I kicked off my 2018 turkey hunting season bowhunting for a turkey that would quickly become known as The Nemesis. I cut feathers on him on opening weekend. It was a heartbreaker hunt where everything went perfect, up until the moment I dropped the string. I hunted this bird sparingly with my bow over the next couple weeks to keep the pressure light and hopefully avoid pushing him off the small tract of land he was calling home.
Here’s the video from my opening weekend turkey hunting mishap…
I had several close calls and a few woulda-coulda-shoulda type hunts, but the bird was playing hardball. He was decoy shy, call shy and blind shy. He began to avoid coming within bow range of any tactic I tried on him. And while I was really hoping to kill this bird with my bow, I knew it was time to pull out the shotgun when I caught him roosting across on the neighbors side of the property line. He was starting to slip away. It was only a matter of time before my neighbor caught on to this bird’s transition and made plans to kill the gobbler for himself. I knew I needed to kill the Nemesis the next time I caught him on my property. It was at this time I decided an afternoon turkey hunting ambush with my shotgun would be the tactic to employ.
I had plenty of trail cam photos showing this bird crossing one of my food plots in the afternoon on his way back to roost. It was a pretty consistent pattern he had developed, so I made the move to get in early and catch him on his was back to roost. Regardless of whether he tried to skirt my setup, with my Mossberg in my lap, I would have the reach to make the deal happen.
On the day I decided to make my move, I slipped back to where the action would unfold mid-afternoon with the hopes of the Nemesis strolling through within the next couple hours of my sit. I settled in, got comfortable, and laid my head back for a little afternoon nap.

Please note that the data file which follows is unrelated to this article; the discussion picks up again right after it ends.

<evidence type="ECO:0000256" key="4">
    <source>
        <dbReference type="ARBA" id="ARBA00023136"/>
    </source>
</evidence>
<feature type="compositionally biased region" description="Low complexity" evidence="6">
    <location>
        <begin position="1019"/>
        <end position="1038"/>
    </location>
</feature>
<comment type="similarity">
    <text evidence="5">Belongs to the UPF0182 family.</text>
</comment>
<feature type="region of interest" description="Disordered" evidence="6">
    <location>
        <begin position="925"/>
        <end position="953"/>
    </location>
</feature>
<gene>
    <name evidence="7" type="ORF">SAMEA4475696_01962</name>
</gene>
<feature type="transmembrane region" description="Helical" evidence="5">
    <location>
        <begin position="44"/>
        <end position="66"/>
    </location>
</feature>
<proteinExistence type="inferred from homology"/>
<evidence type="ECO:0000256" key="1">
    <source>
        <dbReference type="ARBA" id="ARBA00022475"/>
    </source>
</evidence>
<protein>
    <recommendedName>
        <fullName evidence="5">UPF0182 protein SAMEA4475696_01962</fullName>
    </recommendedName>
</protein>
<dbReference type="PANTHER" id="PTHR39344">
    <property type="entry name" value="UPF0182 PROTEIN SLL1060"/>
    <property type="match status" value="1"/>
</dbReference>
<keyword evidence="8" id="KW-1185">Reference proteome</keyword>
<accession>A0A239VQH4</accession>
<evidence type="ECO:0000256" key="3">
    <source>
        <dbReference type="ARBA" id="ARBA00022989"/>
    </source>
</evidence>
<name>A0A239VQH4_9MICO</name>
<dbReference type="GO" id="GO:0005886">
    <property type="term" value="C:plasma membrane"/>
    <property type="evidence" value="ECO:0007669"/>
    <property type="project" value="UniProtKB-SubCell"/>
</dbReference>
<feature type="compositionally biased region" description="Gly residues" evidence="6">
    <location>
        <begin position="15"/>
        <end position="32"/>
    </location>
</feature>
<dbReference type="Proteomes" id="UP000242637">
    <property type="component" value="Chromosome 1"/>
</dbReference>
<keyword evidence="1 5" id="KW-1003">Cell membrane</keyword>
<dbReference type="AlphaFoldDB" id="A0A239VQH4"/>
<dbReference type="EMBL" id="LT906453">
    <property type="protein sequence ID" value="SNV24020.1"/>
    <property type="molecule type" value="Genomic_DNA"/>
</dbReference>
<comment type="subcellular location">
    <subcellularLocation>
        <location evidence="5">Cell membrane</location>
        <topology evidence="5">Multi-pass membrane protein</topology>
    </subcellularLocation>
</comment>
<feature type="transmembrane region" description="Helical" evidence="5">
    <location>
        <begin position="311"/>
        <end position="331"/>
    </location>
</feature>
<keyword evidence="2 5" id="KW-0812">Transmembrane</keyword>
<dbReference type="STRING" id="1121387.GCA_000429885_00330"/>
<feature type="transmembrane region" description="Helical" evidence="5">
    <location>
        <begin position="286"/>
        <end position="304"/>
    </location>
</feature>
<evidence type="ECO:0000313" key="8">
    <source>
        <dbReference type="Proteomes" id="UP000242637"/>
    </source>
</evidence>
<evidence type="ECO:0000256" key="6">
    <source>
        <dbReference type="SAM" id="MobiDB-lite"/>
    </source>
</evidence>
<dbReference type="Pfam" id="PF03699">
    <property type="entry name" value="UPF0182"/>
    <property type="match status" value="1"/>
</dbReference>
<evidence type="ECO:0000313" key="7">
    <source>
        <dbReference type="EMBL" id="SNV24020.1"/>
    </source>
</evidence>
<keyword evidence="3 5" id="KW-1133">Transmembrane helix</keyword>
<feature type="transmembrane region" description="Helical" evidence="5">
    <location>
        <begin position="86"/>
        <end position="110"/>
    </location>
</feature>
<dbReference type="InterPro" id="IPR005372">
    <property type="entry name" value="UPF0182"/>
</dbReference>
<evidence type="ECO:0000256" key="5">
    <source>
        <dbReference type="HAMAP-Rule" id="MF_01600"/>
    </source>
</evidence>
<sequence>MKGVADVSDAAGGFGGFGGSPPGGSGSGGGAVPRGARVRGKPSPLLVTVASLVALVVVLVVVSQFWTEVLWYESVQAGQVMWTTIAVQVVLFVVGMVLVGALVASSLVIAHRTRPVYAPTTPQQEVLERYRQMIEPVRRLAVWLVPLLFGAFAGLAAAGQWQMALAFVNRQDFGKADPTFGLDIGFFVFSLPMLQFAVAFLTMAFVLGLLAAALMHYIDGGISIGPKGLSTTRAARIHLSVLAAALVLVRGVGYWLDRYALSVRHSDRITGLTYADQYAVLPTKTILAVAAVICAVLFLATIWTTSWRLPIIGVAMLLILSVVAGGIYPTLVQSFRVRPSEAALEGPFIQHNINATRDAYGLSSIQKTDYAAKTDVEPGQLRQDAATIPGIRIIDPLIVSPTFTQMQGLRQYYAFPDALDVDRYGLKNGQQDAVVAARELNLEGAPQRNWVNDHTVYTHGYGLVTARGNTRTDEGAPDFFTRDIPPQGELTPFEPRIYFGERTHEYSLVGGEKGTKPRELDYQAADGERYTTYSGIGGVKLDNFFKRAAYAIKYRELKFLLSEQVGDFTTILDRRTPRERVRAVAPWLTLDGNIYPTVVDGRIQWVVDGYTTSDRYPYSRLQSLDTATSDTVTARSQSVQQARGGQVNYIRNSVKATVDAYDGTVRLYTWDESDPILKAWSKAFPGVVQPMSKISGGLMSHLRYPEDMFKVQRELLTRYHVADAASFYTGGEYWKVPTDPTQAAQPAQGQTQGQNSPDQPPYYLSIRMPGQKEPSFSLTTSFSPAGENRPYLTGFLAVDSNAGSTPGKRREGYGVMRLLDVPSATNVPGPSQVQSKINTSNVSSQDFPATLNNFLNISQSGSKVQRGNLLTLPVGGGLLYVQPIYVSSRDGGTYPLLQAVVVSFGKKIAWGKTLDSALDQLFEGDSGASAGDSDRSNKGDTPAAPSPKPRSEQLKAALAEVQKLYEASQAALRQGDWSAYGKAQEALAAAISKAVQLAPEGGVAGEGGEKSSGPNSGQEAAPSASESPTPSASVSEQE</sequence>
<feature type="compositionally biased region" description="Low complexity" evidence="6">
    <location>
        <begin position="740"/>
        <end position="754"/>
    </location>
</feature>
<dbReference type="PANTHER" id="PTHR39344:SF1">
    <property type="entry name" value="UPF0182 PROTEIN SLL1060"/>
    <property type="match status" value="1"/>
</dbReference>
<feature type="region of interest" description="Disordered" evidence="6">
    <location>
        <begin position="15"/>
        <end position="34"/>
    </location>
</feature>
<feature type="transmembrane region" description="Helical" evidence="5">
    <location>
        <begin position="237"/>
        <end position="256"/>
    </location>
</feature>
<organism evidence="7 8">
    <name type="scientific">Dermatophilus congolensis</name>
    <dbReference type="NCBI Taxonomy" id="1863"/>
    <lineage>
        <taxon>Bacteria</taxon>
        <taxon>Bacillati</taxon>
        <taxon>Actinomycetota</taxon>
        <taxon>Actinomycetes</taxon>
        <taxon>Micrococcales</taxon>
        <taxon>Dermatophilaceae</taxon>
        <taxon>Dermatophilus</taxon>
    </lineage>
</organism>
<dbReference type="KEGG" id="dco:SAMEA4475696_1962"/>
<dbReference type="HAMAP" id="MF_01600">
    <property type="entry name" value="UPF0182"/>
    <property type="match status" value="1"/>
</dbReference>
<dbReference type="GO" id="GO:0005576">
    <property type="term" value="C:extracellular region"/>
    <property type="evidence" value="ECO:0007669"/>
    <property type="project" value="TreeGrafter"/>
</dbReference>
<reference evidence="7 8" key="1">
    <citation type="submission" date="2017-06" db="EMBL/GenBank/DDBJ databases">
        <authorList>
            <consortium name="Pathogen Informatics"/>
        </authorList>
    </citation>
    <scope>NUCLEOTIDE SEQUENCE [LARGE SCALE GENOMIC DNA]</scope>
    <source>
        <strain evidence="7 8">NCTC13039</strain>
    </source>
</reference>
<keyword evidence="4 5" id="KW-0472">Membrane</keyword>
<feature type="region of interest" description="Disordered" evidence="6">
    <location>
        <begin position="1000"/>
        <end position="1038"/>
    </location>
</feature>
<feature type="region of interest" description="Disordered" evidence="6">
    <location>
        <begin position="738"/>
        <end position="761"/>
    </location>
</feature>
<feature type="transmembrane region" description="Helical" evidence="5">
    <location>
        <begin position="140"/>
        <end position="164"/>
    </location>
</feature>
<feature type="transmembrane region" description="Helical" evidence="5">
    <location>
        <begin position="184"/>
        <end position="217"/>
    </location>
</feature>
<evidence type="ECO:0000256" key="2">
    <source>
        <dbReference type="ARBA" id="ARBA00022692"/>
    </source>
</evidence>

Just 30 minutes later, I heard what I thought I was a hen yelping, fairly close. I looked up to see several birds slipping through the timber across the food plot. Leading the way, the Nemesis. He was on a path that would bring him well within gun range.
I eased my gun up to my knee as the Nemesis made his way in my direction. As in recent weeks, the Nemesis was very cautious on his approach. And as if on cue, his sixth sense kicked in when he stepped into the food plot. Unfortunately for him, he was already in range of my Mossberg. When he turned to walk away, I put the bead on the base of his neck and squeezed the trigger, dropping the Nemesis in his tracks.
The Nemesis was down. It was bittersweet to walk up to a bird that had given me so much mileage over the last few weeks. My wife would be glad he was dead so I could focus on more important things once again.
Walking out with the Nemesis over my shoulder felt good – a feeling that never gets old when turkey hunting in the spring.